The narrator examines historians’ attitudes toward Tsar Alexander and Napoleon, finding them once again oversimplified, and asserts again the view that history is made not by great men, but by countless tiny factors.
Natasha and Pierre are married in 1813. Count Rostov dies that same year, after seeking his family’s forgiveness for ruining their finances. Nicholas, who is in Paris when he receives the news, accepts his inheritance, which amounts to debts totaling twice the value of the deceased count’s property. Nicholas pays what he can, borrowing money from Pierre, and enters government service to pay the rest of the debts. Nicholas struggles to maintain his mother and Sonya in their customary luxury, hiding his poverty from them.
Mary arrives in Moscow, having heard reports that Nicholas is sacrificing himself for his mother. Nicholas is unexpectedly cold to Mary. Countess Rostova presses Nicholas to court Mary. After a long silence, Nicholas visits Mary, treating her formally. Mary tells him that she misses the man she used to know, but that she accepts his new attitude. Secretly she still feels love, and starts crying. Suddenly they both realize a relationship is possible between them.
The year 1813 also sees the marriage of Nicholas and Mary. Nicholas soon repays all his debts and becomes a successful, traditional Russian farmer who takes special interest in his peasants. He rebuilds Bald Hills. Despite occasional antagonism, Nicholas and Mary are a happily married couple. Nicholas reads Mary’s parenting journal, in which she records her child-rearing experiments, such as grading her children on their behavior. Nicholas approves of Mary’s enthusiasm as a mother, though he somewhat objects to her pedantic style. Nicholas criticizes Natasha’s domination of Pierre without realizing that he dominates Mary in the same way. Mary tries to be patient, listening to her husband’s financial updates while striving to maintain Christian forbearance and forgiveness.
By 1820, Natasha has become a sturdy mother of four, thinking only of her family, never of fashions or accomplishments. Pierre wholly submits to his role as family man, never flirting with women or dining out. When Pierre overstays a trip to St. Petersburg by three weeks, Natasha becomes worried and irritable, but then is filled with joy when he returns with gifts for the family. Pierre discusses St. Petersburg gossip with his family and with his friend Denisov, who has accompanied him home.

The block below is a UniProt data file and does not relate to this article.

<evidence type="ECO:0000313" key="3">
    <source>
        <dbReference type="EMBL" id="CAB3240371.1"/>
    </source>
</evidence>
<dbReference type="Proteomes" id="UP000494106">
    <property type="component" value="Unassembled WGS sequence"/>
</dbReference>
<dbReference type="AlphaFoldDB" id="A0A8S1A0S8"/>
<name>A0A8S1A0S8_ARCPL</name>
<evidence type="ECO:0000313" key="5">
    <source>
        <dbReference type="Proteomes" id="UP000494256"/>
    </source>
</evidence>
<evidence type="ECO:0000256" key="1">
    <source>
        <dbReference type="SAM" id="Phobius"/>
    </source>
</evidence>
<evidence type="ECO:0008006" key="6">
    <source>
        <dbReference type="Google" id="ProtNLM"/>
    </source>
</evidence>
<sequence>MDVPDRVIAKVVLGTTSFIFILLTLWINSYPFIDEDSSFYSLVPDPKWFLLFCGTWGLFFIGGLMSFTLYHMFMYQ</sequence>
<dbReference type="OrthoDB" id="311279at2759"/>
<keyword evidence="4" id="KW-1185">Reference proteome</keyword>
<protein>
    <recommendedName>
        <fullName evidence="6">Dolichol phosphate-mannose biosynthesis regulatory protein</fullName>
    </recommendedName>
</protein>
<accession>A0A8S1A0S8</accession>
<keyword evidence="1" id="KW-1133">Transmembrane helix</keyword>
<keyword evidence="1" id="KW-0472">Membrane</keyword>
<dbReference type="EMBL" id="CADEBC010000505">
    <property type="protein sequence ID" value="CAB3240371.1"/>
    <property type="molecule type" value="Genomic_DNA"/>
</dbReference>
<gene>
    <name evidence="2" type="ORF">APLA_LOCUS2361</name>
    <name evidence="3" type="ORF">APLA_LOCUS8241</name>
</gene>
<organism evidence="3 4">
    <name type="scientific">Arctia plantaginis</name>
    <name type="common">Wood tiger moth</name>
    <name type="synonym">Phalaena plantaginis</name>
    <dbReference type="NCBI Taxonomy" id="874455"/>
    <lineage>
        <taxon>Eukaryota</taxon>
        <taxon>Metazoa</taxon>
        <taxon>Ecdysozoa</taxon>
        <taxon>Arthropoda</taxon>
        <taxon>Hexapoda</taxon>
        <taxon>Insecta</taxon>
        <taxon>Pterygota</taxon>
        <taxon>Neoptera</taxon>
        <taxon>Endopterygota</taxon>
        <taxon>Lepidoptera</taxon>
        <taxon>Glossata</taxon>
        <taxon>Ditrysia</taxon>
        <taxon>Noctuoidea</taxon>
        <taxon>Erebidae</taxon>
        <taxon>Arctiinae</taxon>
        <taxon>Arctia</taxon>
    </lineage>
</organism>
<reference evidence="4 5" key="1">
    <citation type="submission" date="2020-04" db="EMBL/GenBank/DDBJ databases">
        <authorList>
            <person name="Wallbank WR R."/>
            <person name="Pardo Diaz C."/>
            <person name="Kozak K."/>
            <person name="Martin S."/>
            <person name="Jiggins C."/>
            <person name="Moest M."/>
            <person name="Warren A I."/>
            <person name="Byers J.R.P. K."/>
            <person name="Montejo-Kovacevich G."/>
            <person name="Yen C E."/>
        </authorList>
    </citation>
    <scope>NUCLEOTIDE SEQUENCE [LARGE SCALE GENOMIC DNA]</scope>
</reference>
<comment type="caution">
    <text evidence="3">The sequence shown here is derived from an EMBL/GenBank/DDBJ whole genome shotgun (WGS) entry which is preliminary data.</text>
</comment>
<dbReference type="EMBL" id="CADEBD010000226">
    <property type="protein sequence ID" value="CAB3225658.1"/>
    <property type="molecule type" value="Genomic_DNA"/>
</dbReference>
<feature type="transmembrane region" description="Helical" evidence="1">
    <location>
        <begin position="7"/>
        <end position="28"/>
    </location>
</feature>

Andrew’s fifteen-year-old son, Nicholas Bolkonski, adores Pierre and wants to stay up late to be with him. Pierre speaks to young Nicholas about the problems of running charitable institutions. Pierre asserts that things are rotten in St. Petersburg, predicting an overthrow soon. Privately, Natasha and Pierre reflect on their home life and whether Platon Karataev would have approved of it. Pierre concludes that the peasant would have, though he hesitates somewhat in his response. Nicholas Bolkonski muses on his veneration for his uncle Pierre, and dreams of military glory.
I am currently taking Russian Literature- War and Peace by Leo Tolstoy and I know for a fact that the chronology for War and Peace goes throughout 18th century! You should really consider changing the answer on the War and Peace quiz!
The events of War and Peace begin in 1805 and proceed to around 1812. The century that begins in the year 1800 is referred to as the 19th century.
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"Natasha takes Mary into the room where Andrew is lying, and Mary is shocked to see her brother looking soft and gentle. Mary knows this appearance to be a sign of his approaching death."
Natasha tells Mary there has been a change recently in Andrew, and while Mary expects that means he has become soft and gentle because he is dying, she is shocked to find it is the opposite -- he has become hard and indifferent. His mind has became fixed on the next life and so he no longer has any emotions for anything in the current life.